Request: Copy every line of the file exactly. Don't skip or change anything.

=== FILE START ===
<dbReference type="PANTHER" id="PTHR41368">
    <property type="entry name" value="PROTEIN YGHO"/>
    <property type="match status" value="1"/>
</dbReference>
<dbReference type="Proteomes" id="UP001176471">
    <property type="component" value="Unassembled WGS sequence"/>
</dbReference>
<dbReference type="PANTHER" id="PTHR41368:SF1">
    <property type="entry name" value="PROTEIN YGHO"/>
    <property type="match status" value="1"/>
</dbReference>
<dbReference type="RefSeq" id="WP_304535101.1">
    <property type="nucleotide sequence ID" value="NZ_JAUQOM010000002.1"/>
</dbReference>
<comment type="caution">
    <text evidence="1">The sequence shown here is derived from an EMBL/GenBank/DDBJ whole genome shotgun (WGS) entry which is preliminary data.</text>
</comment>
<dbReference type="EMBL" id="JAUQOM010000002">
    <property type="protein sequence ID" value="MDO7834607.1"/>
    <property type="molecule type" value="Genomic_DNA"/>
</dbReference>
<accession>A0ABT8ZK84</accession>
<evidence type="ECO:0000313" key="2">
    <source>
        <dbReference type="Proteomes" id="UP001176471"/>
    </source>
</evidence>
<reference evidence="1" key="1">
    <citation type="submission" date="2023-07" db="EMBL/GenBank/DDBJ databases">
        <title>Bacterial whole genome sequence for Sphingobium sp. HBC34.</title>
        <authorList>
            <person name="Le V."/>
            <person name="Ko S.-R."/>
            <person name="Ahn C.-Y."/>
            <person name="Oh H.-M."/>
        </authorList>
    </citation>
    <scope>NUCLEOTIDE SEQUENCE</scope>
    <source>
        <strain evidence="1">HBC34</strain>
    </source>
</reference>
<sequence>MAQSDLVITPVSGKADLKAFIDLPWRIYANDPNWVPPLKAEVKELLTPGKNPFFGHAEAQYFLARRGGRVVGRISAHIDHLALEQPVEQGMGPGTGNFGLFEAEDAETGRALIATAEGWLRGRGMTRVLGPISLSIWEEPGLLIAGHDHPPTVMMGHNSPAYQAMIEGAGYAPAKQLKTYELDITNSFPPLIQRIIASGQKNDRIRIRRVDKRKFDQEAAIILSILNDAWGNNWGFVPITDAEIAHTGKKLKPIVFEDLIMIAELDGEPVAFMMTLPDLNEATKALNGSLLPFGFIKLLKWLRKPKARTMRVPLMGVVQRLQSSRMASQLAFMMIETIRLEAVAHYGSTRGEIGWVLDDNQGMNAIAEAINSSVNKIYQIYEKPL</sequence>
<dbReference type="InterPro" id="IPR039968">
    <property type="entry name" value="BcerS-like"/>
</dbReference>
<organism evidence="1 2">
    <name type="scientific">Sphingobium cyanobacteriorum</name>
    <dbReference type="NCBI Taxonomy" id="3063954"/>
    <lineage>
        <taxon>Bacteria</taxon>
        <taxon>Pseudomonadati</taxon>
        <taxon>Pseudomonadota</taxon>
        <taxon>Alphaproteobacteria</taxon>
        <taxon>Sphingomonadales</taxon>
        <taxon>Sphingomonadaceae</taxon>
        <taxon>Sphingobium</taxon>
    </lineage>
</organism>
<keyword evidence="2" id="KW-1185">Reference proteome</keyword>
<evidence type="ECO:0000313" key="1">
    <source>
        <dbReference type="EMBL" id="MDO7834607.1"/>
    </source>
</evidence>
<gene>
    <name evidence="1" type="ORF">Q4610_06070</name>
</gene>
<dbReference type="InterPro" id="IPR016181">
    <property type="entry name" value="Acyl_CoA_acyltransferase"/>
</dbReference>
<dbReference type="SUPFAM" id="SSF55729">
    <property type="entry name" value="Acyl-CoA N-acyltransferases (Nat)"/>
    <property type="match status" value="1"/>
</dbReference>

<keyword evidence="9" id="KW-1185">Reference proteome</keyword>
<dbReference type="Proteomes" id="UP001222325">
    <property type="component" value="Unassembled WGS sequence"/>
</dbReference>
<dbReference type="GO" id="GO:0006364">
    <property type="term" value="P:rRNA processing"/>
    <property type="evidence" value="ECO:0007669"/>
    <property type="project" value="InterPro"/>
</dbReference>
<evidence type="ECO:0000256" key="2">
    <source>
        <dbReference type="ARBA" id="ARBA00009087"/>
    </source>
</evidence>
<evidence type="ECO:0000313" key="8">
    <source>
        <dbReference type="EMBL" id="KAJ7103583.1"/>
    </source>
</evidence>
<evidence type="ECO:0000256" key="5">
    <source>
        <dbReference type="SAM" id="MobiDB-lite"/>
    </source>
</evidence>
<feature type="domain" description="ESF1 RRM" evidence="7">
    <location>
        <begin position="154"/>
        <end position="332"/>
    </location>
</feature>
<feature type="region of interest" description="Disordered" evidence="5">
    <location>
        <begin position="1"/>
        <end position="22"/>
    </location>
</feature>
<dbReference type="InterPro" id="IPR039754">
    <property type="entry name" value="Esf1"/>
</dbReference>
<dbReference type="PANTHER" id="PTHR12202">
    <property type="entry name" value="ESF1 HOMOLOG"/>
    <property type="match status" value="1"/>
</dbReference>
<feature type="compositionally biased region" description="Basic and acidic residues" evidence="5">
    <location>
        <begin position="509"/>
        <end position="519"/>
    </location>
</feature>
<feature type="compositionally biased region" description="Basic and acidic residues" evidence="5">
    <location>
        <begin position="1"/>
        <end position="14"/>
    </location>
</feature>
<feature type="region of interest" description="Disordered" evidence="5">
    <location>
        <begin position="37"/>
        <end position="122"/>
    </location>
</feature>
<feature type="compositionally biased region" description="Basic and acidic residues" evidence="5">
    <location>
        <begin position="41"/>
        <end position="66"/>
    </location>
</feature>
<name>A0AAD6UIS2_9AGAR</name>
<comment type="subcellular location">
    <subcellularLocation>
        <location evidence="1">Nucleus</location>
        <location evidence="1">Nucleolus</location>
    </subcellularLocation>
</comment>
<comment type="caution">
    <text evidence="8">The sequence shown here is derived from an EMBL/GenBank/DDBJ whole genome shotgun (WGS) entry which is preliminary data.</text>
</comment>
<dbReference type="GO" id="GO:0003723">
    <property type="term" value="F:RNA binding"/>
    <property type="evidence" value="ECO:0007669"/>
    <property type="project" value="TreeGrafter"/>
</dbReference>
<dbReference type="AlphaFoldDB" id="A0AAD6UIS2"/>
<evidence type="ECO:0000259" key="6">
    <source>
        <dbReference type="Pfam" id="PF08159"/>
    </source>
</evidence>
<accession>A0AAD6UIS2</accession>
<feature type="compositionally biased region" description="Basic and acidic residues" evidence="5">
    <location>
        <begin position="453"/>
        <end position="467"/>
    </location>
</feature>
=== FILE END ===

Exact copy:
<dbReference type="PANTHER" id="PTHR41368">
    <property type="entry name" value="PROTEIN YGHO"/>
    <property type="match status" value="1"/>
</dbReference>
<dbReference type="Proteomes" id="UP001176471">
    <property type="component" value="Unassembled WGS sequence"/>
</dbReference>
<dbReference type="PANTHER" id="PTHR41368:SF1">
    <property type="entry name" value="PROTEIN YGHO"/>
    <property type="match status" value="1"/>
</dbReference>
<dbReference type="RefSeq" id="WP_304535101.1">
    <property type="nucleotide sequence ID" value="NZ_JAUQOM010000002.1"/>
</dbReference>
<comment type="caution">
    <text evidence="1">The sequence shown here is derived from an EMBL/GenBank/DDBJ whole genome shotgun (WGS) entry which is preliminary data.</text>
</comment>
<dbReference type="EMBL" id="JAUQOM010000002">
    <property type="protein sequence ID" value="MDO7834607.1"/>
    <property type="molecule type" value="Genomic_DNA"/>
</dbReference>
<accession>A0ABT8ZK84</accession>
<evidence type="ECO:0000313" key="2">
    <source>
        <dbReference type="Proteomes" id="UP001176471"/>
    </source>
</evidence>
<reference evidence="1" key="1">
    <citation type="submission" date="2023-07" db="EMBL/GenBank/DDBJ databases">
        <title>Bacterial whole genome sequence for Sphingobium sp. HBC34.</title>
        <authorList>
            <person name="Le V."/>
            <person name="Ko S.-R."/>
            <person name="Ahn C.-Y."/>
            <person name="Oh H.-M."/>
        </authorList>
    </citation>
    <scope>NUCLEOTIDE SEQUENCE</scope>
    <source>
        <strain evidence="1">HBC34</strain>
    </source>
</reference>
<sequence>MAQSDLVITPVSGKADLKAFIDLPWRIYANDPNWVPPLKAEVKELLTPGKNPFFGHAEAQYFLARRGGRVVGRISAHIDHLALEQPVEQGMGPGTGNFGLFEAEDAETGRALIATAEGWLRGRGMTRVLGPISLSIWEEPGLLIAGHDHPPTVMMGHNSPAYQAMIEGAGYAPAKQLKTYELDITNSFPPLIQRIIASGQKNDRIRIRRVDKRKFDQEAAIILSILNDAWGNNWGFVPITDAEIAHTGKKLKPIVFEDLIMIAELDGEPVAFMMTLPDLNEATKALNGSLLPFGFIKLLKWLRKPKARTMRVPLMGVVQRLQSSRMASQLAFMMIETIRLEAVAHYGSTRGEIGWVLDDNQGMNAIAEAINSSVNKIYQIYEKPL</sequence>
<dbReference type="InterPro" id="IPR039968">
    <property type="entry name" value="BcerS-like"/>
</dbReference>
<organism evidence="1 2">
    <name type="scientific">Sphingobium cyanobacteriorum</name>
    <dbReference type="NCBI Taxonomy" id="3063954"/>
    <lineage>
        <taxon>Bacteria</taxon>
        <taxon>Pseudomonadati</taxon>
        <taxon>Pseudomonadota</taxon>
        <taxon>Alphaproteobacteria</taxon>
        <taxon>Sphingomonadales</taxon>
        <taxon>Sphingomonadaceae</taxon>
        <taxon>Sphingobium</taxon>
    </lineage>
</organism>
<keyword evidence="2" id="KW-1185">Reference proteome</keyword>
<evidence type="ECO:0000313" key="1">
    <source>
        <dbReference type="EMBL" id="MDO7834607.1"/>
    </source>
</evidence>
<gene>
    <name evidence="1" type="ORF">Q4610_06070</name>
</gene>
<dbReference type="InterPro" id="IPR016181">
    <property type="entry name" value="Acyl_CoA_acyltransferase"/>
</dbReference>
<dbReference type="SUPFAM" id="SSF55729">
    <property type="entry name" value="Acyl-CoA N-acyltransferases (Nat)"/>
    <property type="match status" value="1"/>
</dbReference>

<keyword evidence="9" id="KW-1185">Reference proteome</keyword>
<dbReference type="Proteomes" id="UP001222325">
    <property type="component" value="Unassembled WGS sequence"/>
</dbReference>
<dbReference type="GO" id="GO:0006364">
    <property type="term" value="P:rRNA processing"/>
    <property type="evidence" value="ECO:0007669"/>
    <property type="project" value="InterPro"/>
</dbReference>
<evidence type="ECO:0000256" key="2">
    <source>
        <dbReference type="ARBA" id="ARBA00009087"/>
    </source>
</evidence>
<evidence type="ECO:0000313" key="8">
    <source>
        <dbReference type="EMBL" id="KAJ7103583.1"/>
    </source>
</evidence>
<evidence type="ECO:0000256" key="5">
    <source>
        <dbReference type="SAM" id="MobiDB-lite"/>
    </source>
</evidence>
<feature type="domain" description="ESF1 RRM" evidence="7">
    <location>
        <begin position="154"/>
        <end position="332"/>
    </location>
</feature>
<feature type="region of interest" description="Disordered" evidence="5">
    <location>
        <begin position="1"/>
        <end position="22"/>
    </location>
</feature>
<dbReference type="InterPro" id="IPR039754">
    <property type="entry name" value="Esf1"/>
</dbReference>
<dbReference type="PANTHER" id="PTHR12202">
    <property type="entry name" value="ESF1 HOMOLOG"/>
    <property type="match status" value="1"/>
</dbReference>
<feature type="compositionally biased region" description="Basic and acidic residues" evidence="5">
    <location>
        <begin position="509"/>
        <end position="519"/>
    </location>
</feature>
<feature type="compositionally biased region" description="Basic and acidic residues" evidence="5">
    <location>
        <begin position="1"/>
        <end position="14"/>
    </location>
</feature>
<feature type="region of interest" description="Disordered" evidence="5">
    <location>
        <begin position="37"/>
        <end position="122"/>
    </location>
</feature>
<feature type="compositionally biased region" description="Basic and acidic residues" evidence="5">
    <location>
        <begin position="41"/>
        <end position="66"/>
    </location>
</feature>
<name>A0AAD6UIS2_9AGAR</name>
<comment type="subcellular location">
    <subcellularLocation>
        <location evidence="1">Nucleus</location>
        <location evidence="1">Nucleolus</location>
    </subcellularLocation>
</comment>
<comment type="caution">
    <text evidence="8">The sequence shown here is derived from an EMBL/GenBank/DDBJ whole genome shotgun (WGS) entry which is preliminary data.</text>
</comment>
<dbReference type="GO" id="GO:0003723">
    <property type="term" value="F:RNA binding"/>
    <property type="evidence" value="ECO:0007669"/>
    <property type="project" value="TreeGrafter"/>
</dbReference>
<dbReference type="AlphaFoldDB" id="A0AAD6UIS2"/>
<evidence type="ECO:0000259" key="6">
    <source>
        <dbReference type="Pfam" id="PF08159"/>
    </source>
</evidence>
<accession>A0AAD6UIS2</accession>
<feature type="compositionally biased region" description="Basic and acidic residues" evidence="5">
    <location>
        <begin position="453"/>
        <end position="467"/>
    </location>
</feature>